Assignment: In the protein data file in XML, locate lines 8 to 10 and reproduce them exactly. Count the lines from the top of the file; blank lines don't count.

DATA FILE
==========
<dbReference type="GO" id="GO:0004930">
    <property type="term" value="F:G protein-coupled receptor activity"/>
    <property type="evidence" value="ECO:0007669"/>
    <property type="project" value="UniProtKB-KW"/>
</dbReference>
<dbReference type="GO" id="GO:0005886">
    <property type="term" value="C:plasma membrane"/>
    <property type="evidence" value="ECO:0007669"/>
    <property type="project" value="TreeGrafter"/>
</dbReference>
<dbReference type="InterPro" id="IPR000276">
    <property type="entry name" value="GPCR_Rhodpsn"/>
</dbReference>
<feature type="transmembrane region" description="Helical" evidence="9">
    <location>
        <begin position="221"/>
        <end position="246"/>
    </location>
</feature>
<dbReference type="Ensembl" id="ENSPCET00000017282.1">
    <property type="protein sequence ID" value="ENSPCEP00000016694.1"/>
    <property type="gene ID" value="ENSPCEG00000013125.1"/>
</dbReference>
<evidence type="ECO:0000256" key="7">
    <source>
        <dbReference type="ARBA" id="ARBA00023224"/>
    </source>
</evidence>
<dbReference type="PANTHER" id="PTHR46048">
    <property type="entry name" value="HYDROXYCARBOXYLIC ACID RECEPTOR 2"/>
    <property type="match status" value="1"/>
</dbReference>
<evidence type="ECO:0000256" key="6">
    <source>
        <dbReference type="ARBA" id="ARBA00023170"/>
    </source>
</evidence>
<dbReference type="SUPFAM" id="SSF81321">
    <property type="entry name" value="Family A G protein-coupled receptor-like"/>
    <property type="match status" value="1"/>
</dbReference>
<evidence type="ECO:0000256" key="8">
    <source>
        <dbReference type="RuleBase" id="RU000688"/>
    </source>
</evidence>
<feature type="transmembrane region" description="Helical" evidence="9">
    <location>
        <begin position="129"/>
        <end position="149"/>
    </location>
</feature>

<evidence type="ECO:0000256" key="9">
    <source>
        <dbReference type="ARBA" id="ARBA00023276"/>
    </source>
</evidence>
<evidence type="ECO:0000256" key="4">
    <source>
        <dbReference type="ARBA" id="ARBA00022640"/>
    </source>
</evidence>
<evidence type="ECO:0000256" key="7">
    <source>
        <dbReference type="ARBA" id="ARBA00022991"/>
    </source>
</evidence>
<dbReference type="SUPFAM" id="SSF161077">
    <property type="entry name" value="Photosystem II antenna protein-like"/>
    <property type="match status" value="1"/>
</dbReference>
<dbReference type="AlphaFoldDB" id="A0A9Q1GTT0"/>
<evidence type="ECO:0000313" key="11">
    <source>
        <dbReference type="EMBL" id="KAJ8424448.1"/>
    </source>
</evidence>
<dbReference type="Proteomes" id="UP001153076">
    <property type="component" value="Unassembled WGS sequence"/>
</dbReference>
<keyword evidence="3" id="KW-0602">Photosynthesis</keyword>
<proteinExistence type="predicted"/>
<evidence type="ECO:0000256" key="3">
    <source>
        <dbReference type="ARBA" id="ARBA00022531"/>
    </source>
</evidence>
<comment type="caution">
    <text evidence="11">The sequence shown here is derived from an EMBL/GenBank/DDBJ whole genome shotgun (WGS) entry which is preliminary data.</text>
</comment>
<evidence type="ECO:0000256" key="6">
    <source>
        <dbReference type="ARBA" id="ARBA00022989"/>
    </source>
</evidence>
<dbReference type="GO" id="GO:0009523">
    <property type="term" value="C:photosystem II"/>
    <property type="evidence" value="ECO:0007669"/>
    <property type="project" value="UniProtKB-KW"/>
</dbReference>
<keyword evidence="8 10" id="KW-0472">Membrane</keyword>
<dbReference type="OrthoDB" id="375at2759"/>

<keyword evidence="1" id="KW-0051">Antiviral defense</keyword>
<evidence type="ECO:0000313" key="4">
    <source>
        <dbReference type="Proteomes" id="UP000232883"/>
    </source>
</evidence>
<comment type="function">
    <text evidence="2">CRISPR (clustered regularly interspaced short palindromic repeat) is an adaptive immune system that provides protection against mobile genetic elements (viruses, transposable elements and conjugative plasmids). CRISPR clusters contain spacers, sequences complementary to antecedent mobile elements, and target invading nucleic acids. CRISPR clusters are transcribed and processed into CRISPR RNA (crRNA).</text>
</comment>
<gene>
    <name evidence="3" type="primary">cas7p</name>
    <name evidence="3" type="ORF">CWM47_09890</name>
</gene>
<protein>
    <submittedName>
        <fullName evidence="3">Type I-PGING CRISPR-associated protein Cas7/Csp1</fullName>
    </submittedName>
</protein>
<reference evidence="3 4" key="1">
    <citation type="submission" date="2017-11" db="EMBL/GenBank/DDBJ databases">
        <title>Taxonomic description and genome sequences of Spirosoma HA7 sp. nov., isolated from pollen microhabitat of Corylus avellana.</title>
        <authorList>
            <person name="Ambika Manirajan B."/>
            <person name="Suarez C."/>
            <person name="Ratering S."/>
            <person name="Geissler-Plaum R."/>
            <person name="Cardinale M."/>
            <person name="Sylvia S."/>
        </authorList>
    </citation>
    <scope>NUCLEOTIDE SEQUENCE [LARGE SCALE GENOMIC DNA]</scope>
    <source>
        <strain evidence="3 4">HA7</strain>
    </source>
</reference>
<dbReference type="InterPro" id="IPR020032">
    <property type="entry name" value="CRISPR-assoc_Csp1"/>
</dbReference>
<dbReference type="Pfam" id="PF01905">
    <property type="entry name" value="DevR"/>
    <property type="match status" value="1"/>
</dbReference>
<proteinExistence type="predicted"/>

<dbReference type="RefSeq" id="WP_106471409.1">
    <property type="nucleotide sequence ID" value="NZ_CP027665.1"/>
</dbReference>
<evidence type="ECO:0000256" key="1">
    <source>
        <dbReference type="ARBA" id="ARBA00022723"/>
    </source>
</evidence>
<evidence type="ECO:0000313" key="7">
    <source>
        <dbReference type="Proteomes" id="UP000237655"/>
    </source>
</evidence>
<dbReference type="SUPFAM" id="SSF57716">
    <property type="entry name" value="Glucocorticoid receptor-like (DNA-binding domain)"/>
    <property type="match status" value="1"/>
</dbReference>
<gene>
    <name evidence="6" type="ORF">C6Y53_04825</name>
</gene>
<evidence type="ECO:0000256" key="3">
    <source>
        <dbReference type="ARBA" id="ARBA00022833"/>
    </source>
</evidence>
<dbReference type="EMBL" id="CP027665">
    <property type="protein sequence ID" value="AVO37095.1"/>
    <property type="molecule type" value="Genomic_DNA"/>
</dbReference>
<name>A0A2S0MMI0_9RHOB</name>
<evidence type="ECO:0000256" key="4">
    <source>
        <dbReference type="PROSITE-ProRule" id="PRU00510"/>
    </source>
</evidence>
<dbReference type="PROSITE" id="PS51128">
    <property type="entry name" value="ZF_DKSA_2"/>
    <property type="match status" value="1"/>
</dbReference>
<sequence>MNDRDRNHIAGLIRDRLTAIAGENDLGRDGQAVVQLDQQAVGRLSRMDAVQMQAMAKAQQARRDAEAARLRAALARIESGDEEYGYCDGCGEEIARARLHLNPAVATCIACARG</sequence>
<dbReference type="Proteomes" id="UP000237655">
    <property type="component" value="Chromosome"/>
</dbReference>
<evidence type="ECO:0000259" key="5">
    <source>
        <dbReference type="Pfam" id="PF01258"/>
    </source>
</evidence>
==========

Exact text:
    <property type="evidence" value="ECO:0007669"/>
    <property type="project" value="TreeGrafter"/>
</dbReference>